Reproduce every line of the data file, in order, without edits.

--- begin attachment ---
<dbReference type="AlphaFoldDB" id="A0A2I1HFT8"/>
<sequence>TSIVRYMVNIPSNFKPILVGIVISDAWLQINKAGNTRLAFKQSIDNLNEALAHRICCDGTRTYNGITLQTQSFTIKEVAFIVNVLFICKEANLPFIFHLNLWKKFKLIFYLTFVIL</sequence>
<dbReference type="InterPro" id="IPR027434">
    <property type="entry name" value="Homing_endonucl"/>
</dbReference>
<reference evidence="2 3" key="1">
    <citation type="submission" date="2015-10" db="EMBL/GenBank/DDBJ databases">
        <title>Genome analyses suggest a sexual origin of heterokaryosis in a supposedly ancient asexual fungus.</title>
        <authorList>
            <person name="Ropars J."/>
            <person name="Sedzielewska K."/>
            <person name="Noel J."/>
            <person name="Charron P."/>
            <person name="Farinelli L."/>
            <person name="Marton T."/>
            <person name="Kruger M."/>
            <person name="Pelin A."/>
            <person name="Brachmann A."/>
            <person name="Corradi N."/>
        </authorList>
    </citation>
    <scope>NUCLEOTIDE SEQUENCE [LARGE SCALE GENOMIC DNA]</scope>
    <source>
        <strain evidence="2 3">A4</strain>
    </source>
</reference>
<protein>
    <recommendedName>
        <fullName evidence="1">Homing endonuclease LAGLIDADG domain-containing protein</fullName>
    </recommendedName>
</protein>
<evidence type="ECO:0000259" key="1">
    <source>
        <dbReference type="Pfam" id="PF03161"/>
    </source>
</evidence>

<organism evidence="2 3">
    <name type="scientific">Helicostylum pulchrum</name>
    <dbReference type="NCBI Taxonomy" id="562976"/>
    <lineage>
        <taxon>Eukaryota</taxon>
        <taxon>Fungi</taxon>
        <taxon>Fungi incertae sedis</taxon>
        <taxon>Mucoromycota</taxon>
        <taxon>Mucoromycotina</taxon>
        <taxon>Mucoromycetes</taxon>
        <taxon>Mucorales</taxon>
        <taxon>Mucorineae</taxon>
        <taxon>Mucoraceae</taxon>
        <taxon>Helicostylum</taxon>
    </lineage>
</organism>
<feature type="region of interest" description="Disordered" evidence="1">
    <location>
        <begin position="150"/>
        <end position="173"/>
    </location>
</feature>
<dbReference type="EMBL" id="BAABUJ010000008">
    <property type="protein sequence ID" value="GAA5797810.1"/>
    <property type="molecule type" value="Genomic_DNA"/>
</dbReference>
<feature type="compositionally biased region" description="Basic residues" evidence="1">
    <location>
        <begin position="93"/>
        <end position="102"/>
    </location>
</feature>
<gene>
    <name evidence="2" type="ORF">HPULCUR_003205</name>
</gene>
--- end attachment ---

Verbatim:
<dbReference type="AlphaFoldDB" id="A0A2I1HFT8"/>
<sequence>TSIVRYMVNIPSNFKPILVGIVISDAWLQINKAGNTRLAFKQSIDNLNEALAHRICCDGTRTYNGITLQTQSFTIKEVAFIVNVLFICKEANLPFIFHLNLWKKFKLIFYLTFVIL</sequence>
<dbReference type="InterPro" id="IPR027434">
    <property type="entry name" value="Homing_endonucl"/>
</dbReference>
<reference evidence="2 3" key="1">
    <citation type="submission" date="2015-10" db="EMBL/GenBank/DDBJ databases">
        <title>Genome analyses suggest a sexual origin of heterokaryosis in a supposedly ancient asexual fungus.</title>
        <authorList>
            <person name="Ropars J."/>
            <person name="Sedzielewska K."/>
            <person name="Noel J."/>
            <person name="Charron P."/>
            <person name="Farinelli L."/>
            <person name="Marton T."/>
            <person name="Kruger M."/>
            <person name="Pelin A."/>
            <person name="Brachmann A."/>
            <person name="Corradi N."/>
        </authorList>
    </citation>
    <scope>NUCLEOTIDE SEQUENCE [LARGE SCALE GENOMIC DNA]</scope>
    <source>
        <strain evidence="2 3">A4</strain>
    </source>
</reference>
<protein>
    <recommendedName>
        <fullName evidence="1">Homing endonuclease LAGLIDADG domain-containing protein</fullName>
    </recommendedName>
</protein>
<evidence type="ECO:0000259" key="1">
    <source>
        <dbReference type="Pfam" id="PF03161"/>
    </source>
</evidence>

<organism evidence="2 3">
    <name type="scientific">Helicostylum pulchrum</name>
    <dbReference type="NCBI Taxonomy" id="562976"/>
    <lineage>
        <taxon>Eukaryota</taxon>
        <taxon>Fungi</taxon>
        <taxon>Fungi incertae sedis</taxon>
        <taxon>Mucoromycota</taxon>
        <taxon>Mucoromycotina</taxon>
        <taxon>Mucoromycetes</taxon>
        <taxon>Mucorales</taxon>
        <taxon>Mucorineae</taxon>
        <taxon>Mucoraceae</taxon>
        <taxon>Helicostylum</taxon>
    </lineage>
</organism>
<feature type="region of interest" description="Disordered" evidence="1">
    <location>
        <begin position="150"/>
        <end position="173"/>
    </location>
</feature>
<dbReference type="EMBL" id="BAABUJ010000008">
    <property type="protein sequence ID" value="GAA5797810.1"/>
    <property type="molecule type" value="Genomic_DNA"/>
</dbReference>
<feature type="compositionally biased region" description="Basic residues" evidence="1">
    <location>
        <begin position="93"/>
        <end position="102"/>
    </location>
</feature>
<gene>
    <name evidence="2" type="ORF">HPULCUR_003205</name>
</gene>